|Yersinia pestis, Direct Fluorescent Antibody Stain (DFA), |
(Centers for Disease Control and Prevention's
Public Health Image Library
[PHIL], identification number #1918 [public domain]).
As I am not familiar with genetics I do not dare to give any comment on this argumentation itself. However as has been stated before (see Michelle Ziegler at Contagions) the article is lacking a historical perspective - and as a medieval archaeologist there are several points I want to highlight:
It has been suggested, that the weakened condition of the human population, still suffering from the bad weather conditions and crop failures in the early 14th century was more prone to the plague. However, there may be an alternative explanation for the outbreak of the Black Death in the context of the late medieval crisis. New studies on the chain of infection of the plague assume a direct infection from rodents to humans. According to these studies the epidemiological chain of Y. pestis has to be completed by introducing soil as a kind of a reservoir (Drancourt et al. 2006, pp. 234f.). There should have been a high risk of human infection when the ecology of rodents has been disturbed.
A historical perspective
|The spread of the Black Death 1347-53|
(Andrei nacu, Wikimedia commons)
Much more detailed maps are needed, that show the break-out of the plague distinguishing between the regional and social environments, dealing very cautious by using the evidence of anti-Jewish pogroms as an indication for the plague. This kind of maps should be compared especially with the evidence of the 1342 St. Mary Magdalene's flood. Was there an anthropogenic factor in the early 14th century weather extremes and the distribution of the plague?
What were the effects of the 1342 flood on the landscape? Do current evidences pass a critical evaluation? How was rodents' ecology affected by the St. Mary Magdalene's flood?
If we want to verify this scenario, we also need a comparative approach looking for analogies. We need to ask whether there is a correlation between changes of the rural landscape, weather events, rodent's ecology and diseases to be observed in other historical situations. However, dealing with this hypothesis we need to take into account, that there may be other, historical i.e. factors, specific in time, space and cultural tradition. Urban archaeology gives us some indication that some towns suffered already in the early 14th century and that there may have been "social fallow" within the towns which also could have some effects on the population of rats and rodents. And we need to take into account the cultural behaviour of people.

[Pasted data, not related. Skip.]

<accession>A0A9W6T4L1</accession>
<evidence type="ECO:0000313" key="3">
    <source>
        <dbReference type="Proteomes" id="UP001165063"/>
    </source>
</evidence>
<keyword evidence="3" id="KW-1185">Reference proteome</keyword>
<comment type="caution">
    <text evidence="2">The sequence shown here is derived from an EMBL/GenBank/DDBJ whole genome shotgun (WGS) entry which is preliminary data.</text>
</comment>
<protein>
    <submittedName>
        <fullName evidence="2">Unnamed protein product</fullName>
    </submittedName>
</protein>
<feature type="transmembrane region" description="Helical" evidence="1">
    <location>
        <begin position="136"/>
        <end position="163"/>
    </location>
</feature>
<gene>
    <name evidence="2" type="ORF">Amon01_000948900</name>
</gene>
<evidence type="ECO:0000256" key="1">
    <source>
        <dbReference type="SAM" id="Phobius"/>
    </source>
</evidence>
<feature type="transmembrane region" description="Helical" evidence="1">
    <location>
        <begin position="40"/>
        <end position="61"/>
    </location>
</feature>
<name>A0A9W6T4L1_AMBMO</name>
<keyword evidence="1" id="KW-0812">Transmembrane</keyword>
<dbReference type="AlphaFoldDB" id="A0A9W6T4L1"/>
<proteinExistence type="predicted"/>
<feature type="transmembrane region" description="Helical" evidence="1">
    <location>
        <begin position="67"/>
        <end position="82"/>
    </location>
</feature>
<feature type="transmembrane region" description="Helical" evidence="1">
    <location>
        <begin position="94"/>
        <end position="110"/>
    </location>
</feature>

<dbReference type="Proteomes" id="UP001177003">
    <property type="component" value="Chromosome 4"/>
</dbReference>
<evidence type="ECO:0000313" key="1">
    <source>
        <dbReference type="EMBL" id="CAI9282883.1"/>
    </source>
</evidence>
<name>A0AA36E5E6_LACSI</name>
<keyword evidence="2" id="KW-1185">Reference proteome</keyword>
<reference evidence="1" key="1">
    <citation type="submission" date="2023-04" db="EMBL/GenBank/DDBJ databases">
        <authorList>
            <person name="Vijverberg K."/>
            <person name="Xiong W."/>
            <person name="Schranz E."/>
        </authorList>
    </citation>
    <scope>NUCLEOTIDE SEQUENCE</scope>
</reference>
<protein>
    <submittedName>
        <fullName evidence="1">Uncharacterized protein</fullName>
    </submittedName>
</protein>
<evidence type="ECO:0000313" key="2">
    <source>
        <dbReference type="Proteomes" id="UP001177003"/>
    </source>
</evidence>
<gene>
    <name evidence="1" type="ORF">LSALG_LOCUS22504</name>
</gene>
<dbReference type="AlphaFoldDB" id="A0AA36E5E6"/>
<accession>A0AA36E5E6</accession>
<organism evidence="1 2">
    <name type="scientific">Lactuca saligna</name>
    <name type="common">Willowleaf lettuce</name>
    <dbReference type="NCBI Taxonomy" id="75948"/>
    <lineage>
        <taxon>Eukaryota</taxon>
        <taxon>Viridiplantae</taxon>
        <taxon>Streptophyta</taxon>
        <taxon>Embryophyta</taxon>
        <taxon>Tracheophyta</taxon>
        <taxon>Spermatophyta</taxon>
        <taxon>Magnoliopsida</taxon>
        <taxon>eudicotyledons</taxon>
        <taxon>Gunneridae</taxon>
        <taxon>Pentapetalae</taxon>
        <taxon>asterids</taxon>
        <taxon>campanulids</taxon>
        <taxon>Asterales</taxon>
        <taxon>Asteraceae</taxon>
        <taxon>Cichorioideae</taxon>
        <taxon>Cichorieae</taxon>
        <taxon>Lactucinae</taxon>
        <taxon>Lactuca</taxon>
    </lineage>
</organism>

Mutation of Yersinia pestis
In the Islamic world the Black Death was also present but it was less this catastrophic event. Was this just due to another cultural recognition of the disease? Hygiene but also the awareness, that antique historical sources, preserved in Arabic libraries, show that there have been similar diseases before, probably just caused a different reception of the Black Death. Or was the Black Death less virulent in the Eastern Mediterranean and Africa? What is the relation between the Aschheim and the London virus from a genetic point of view?
When Naphy & Spicer neglected that the correct diagnosis of the plague has any importance for cultural history they were surely wrong. The chain of infection highly depends from ecological and cultural preconditions - and the genetic determination of variants of Y.pestis influences the historical interpretation.
- Kirsten I. Bos/ Verena J. Schuenemann / G. Brian Golding / Hernán A. Burbano / Nicholas Waglechner / Brian K. Coombes / Joseph B. McPhee / Sharon N. DeWitte / Matthias Meyer / Sarah Schmedes / James Wood / David J. D. Earn / D. Ann Herring / Peter Bauer / Hendrik N. Poinar / Johannes Krause: A draft genome of Yersinia pestis from victims of the Black Death. Nature (2011) (doi:10.1038/nature10549)
- Ingrid Wiechmann / Gisela Grupe: Detection of Yersinia pestis DNA in two early medieval skeletal finds from Aschheim (Upper Bavaria, 6th century A.D.). American Journal of Physical Anthropology 126 (1), 2005, 48–55 (doi: 10.1002/ajpa.10276).
- D. Antoine, The Archaeology of ‘‘Plague’’. Medical History Suppl. 27, 2008, 101–114.
- H.-R. Bork (Hrsg.), Landschaften der Erde unter dem Einfluss des Menschen (Darmstadt 2006).
- A. Cunningham, Disease: Crisis or Transformation? In: T. Dahlerup/P. Ingesman (eds.), New approaches to the history of late medieval and early modern Europe. Selected proceedings of two international conferences at the Royal Danish Academy of Sciences and Letters in Copenhagen 1997 and 1999. Historisk-filosofiske meddelelser 104 (Copenhagen 2009) 365–396.
- M. Drancourt/D. Raoult, Molecular insights into the history of plague. Microbes Infect. 4, 1, 2002, 105–109.
- M. Drancourt/L. Houhamdi/D. Raoult, Yersinia pestis as a telluric, human ectoparasite-borne organism. The Lancet Infectious Deseases 6, 4, 2006, 234–241.
- I. Grainger/ D. Hawkins/ L. Cowal, The Black Death Cemetery, East Smithfield, London. Museum of London Archaeology (London 1986) - ISBN-10:1-901992-82-9
- W. Naphy/ A. Spicer, Der Schwarze Tod. Die Pest in Europa (Essen 2009). - engl.: The Black Death. A history of plagues 1345 - 1730 (Stroud 2000).
- R. Schreg, Die Krisen des Späten Mittelalters. - Perspektiven, Potentiale, Probleme archäologischer Krisenforschung. In: F. Daim/ D. Gronenborn/ R. Schreg (eds.), Strategien zum Überleben. Tagungen des RGZM (Mainz 2011) 197-213 (online bei academia.edu).
Schreg, Rainer. Yersinia pestis - the missing ecological and historical dimension. Archaeologik. 2012-05-21. URL:http://archaeologik.blogspot.de/2011/11/yersinia-pestis-missing-ecological-and.html. Accessed: 2012-05-21. (Archived by WebCite® at http://www.webcitation.org/67pVeOdLQ)